Allergan and Molecular Partners announced the release of two positive clinical trials, SEQUOIA and CEDAR, for abicipar, demonstrating that both the 8-week and 12-week treatment regimens met the prespecified primary endpoint of noninferiority to ranibizumab.
SEQUOIA and CEDAR are identical global phase 3 studies designed to assess the efficacy and safety of abicipar compared with ranibizumab in treatment-naïve patients with neovascular age-related macular degeneration (AMD). The primary endpoint measured the proportion of treated patients with stable vision at week 52.
In both studies, abicipar demonstrated similar efficacy after 6 or 8 injections, compared to 13 ranibizumab injections in the first year of this study. The overall adverse events were similar among the three treatment arms. The incidence of intraocular inflammation was higher in the abicipar arms compared to ranibizumab-treated patients in both trials. We are further analyzing these results. SEQUOIA and CEDAR clinical trials continue on a masked basis for a second year.
The filing for abicipar is planned for the first half of 2019. Allergan will be requesting a meeting with the FDA to discuss our BLA submission.
In the SEQUOIA study, the proportion of patients with stable vision in abicipar dosed Q8 was 94.8 percent, in Q12 was 91.3 percent compared to ranibizumab dosed Q4 96.0 percent.
In CEDAR, the proportion of patients with stable vision in the abicipar dosed Q8 was 91.7 percent, in Q12 was 91.2 percent compared to ranibizumbab dosed Q4 95.5 percent.
“In both studies abicipar demonstrated remarkable efficacy in the 8-week and 12-week regimens,” David Nicholson, Chief Research and Development Officer, Allergan, said in a company news release. “We are pleased with the outcome of these trials. We believe the SEQUOIA and CEDAR studies demonstrated what we set out to achieve, strong efficacy and duration of effect which shows the potential of abicipar as a treatment for AMD patients. We have generated important findings in these trials to address a serious unmet need. We will continue to review these data including inflammation findings and are working on further optimizing the abicipar formulation.”
“Abicipar could transform the way physicians manage AMD with anti-VEGF therapy. Today’s anti-VEGFs were designed for monthly or bimonthly dosing. In the real world, patients have difficulty adhering to the schedule, which places their vision at risk. The adopted treat-and extend approach, while practical, is supported by limited data and in certain cases shows sub-optimal visual outcomes. Treat-and-extend amounts to a compromise for most patients who are unable or unwilling to comply with frequent injections. Abicipar could be the first and only 12- week anti-VEGF treatment that improves visual outcomes in a real world setting for a large number of AMD patients,” said Raj Maturi, MD, Midwest Eye Institute & Associate Professor Ophthalmology, Indiana University School of Medicine.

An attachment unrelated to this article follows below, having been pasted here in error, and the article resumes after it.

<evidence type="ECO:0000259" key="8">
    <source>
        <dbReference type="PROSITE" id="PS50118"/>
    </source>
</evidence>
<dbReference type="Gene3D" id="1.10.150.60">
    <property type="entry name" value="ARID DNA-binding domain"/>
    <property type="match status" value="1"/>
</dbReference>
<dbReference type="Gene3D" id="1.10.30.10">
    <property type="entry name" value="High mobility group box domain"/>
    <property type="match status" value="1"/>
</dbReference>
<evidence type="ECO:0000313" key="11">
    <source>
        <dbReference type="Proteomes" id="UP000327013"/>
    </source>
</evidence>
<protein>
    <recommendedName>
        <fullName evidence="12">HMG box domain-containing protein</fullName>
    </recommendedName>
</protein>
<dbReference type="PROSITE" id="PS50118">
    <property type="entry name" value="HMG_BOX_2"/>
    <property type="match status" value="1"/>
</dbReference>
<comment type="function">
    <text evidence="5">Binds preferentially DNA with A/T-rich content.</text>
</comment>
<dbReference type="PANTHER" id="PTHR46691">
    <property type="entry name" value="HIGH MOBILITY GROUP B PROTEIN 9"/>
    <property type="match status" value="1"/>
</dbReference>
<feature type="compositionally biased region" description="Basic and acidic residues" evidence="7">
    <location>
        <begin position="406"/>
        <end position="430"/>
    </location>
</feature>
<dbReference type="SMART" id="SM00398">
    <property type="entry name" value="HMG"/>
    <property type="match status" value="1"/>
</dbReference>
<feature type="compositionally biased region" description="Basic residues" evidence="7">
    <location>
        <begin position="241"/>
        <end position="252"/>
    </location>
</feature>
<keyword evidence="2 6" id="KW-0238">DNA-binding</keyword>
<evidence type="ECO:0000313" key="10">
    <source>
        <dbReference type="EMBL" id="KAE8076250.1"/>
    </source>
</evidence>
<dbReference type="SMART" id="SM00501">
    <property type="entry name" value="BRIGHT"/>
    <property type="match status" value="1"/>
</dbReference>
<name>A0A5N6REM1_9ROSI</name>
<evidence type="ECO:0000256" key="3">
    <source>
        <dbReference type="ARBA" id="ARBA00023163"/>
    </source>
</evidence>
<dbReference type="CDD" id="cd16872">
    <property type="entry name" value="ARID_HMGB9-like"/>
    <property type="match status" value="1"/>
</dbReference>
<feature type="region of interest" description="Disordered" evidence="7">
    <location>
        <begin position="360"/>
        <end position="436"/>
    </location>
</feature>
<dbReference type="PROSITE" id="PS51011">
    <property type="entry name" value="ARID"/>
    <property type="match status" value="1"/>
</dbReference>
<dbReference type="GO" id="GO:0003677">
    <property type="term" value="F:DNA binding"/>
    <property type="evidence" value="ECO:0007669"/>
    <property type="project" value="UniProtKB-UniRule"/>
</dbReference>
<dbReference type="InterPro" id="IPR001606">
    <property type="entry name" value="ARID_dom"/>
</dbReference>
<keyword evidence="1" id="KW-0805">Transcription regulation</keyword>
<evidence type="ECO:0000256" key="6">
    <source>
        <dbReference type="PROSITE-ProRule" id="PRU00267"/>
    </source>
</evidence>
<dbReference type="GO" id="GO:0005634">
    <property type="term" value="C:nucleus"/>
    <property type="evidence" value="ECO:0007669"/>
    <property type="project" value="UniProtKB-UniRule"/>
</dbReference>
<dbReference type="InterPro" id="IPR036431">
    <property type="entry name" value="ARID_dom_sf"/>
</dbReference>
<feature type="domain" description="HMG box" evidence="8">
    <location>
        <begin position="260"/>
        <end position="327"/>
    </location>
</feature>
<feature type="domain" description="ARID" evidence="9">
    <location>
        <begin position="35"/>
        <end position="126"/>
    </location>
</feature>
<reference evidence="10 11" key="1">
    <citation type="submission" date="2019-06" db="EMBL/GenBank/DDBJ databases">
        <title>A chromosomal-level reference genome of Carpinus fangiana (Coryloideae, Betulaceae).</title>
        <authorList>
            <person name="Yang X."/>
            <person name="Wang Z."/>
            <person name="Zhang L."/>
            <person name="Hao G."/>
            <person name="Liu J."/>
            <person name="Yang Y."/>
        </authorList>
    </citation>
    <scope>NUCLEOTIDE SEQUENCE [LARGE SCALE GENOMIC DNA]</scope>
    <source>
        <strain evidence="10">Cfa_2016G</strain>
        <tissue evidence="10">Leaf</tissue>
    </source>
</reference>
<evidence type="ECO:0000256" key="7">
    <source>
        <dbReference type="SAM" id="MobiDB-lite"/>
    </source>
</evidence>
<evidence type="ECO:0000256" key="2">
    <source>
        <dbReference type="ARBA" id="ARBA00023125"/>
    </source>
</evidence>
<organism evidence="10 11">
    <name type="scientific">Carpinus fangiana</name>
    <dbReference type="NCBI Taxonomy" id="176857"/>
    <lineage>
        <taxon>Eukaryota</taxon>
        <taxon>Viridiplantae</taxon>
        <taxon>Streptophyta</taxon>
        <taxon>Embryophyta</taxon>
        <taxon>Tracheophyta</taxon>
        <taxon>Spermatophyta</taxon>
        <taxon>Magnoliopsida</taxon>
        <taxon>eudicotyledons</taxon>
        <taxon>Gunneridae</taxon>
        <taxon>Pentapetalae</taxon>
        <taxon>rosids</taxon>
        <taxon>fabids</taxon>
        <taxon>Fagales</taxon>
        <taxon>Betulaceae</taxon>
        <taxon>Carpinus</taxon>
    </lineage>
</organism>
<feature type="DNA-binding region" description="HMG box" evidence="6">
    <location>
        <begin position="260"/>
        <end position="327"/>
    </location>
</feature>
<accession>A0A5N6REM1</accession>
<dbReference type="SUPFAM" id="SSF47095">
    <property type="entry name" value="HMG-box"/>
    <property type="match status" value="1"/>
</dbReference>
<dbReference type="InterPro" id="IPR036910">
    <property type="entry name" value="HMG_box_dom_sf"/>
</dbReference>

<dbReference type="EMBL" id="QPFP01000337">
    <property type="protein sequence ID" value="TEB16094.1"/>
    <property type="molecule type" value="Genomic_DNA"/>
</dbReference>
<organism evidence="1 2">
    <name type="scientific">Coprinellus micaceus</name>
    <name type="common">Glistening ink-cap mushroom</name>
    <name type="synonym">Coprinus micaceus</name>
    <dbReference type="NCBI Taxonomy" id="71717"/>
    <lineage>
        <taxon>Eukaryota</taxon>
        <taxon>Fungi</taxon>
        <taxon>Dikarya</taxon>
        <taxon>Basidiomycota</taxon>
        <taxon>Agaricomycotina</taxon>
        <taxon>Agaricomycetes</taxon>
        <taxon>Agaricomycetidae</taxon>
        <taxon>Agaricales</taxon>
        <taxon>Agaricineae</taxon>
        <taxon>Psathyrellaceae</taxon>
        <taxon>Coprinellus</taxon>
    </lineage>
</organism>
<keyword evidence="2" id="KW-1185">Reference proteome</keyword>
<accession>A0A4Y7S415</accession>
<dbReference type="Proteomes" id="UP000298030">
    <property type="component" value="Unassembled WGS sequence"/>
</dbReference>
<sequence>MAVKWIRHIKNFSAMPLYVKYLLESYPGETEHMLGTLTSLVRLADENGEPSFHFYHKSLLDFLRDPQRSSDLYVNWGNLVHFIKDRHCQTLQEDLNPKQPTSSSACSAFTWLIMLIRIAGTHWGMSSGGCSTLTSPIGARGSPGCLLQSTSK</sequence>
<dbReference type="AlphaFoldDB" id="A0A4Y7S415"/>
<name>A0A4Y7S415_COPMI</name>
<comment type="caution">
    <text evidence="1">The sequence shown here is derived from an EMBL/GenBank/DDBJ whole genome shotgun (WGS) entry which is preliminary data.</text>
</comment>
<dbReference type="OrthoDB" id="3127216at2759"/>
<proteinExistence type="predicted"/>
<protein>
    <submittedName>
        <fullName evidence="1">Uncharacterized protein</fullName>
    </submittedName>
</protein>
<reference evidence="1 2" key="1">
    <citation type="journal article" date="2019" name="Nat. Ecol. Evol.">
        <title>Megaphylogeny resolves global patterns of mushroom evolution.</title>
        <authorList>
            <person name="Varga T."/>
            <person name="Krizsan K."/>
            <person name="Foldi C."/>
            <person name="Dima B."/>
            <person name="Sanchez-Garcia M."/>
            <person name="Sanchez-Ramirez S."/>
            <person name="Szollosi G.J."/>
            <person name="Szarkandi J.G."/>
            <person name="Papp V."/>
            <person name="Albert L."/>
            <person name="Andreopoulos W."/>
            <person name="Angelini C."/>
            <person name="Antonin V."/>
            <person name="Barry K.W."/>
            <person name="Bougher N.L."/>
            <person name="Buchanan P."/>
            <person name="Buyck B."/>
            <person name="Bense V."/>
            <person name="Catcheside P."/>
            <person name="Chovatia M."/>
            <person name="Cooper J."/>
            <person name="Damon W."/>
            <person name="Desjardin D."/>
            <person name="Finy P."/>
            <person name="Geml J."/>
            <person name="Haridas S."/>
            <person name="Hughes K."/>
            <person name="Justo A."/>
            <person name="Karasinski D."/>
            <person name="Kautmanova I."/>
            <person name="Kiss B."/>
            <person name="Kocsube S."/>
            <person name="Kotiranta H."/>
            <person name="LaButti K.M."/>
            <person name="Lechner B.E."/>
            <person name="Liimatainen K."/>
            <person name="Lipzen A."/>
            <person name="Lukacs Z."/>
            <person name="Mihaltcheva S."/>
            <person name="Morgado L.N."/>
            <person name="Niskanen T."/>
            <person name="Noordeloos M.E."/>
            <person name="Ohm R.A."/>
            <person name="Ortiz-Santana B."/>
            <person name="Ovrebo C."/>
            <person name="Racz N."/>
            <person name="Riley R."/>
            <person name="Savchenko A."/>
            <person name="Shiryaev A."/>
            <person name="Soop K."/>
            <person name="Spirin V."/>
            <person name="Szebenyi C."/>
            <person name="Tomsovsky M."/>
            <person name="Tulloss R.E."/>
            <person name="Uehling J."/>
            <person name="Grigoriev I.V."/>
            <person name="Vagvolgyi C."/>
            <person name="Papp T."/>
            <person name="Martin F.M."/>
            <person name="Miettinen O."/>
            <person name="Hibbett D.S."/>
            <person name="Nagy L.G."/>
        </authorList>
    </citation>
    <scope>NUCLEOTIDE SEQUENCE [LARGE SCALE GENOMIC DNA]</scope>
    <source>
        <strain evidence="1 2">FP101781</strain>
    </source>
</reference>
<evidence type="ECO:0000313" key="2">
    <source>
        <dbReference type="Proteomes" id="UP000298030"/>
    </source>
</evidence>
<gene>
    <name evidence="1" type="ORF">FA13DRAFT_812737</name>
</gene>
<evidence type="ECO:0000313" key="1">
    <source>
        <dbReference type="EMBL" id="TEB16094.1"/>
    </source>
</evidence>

“We are very excited to see that the most advanced DARPin molecule, abicipar, reaches its primary endpoint in phase 3. This is a very important milestone for Molecular Partners and the DARPin technology in general,” Patrick Amstutz, PhD, CEO of Molecular Partners, said in the news release.
“We are very pleased to see that abicipar can indeed help patients in need with less frequent dosing which was the key point when we generated abicipar in the first place,” added Michael T. Stumpp, PhD, COO of Molecular Partners.
In the SEQUOIA study, overall treatment-emergent adverse events were similar among the 3 treatment arms, reported in 78.3 percent, 78.0 percent and 74.0 percent of patients receiving abicipar Q8, abicipar Q12 and ranibizumab Q4, respectively.
Incidence of intraocular inflammation events was similar among the two abicipar treatment groups but higher than the ranibizumab arm and reported at 15.7 percent and 15.3 percent of patients in the abicipar Q8 and Q12 arms compared to 0.6 percent in the ranibizumab Q4 arm.
In the CEDAR study, overall treatment-emergent adverse events were similar among the 3 treatment arms reported in 73.7 percent, 81.1 percent and 73.2 percent of patients receiving abicipar Q8, abicipar Q12 and ranibizumab Q4, respectively.
Incidence of intraocular inflammation events was similar among the two abicipar treatment groups but higher than ranibizumab arm and reported at 15.1 percent and 15.4 percent of patients in the abicipar Q8 and Q12 arms compared to 0 percent in the ranibizumab Q4.
Allergan is continuing to review these data. The full data details of the primary endpoints and the secondary endpoints will be presented at an upcoming scientific conference.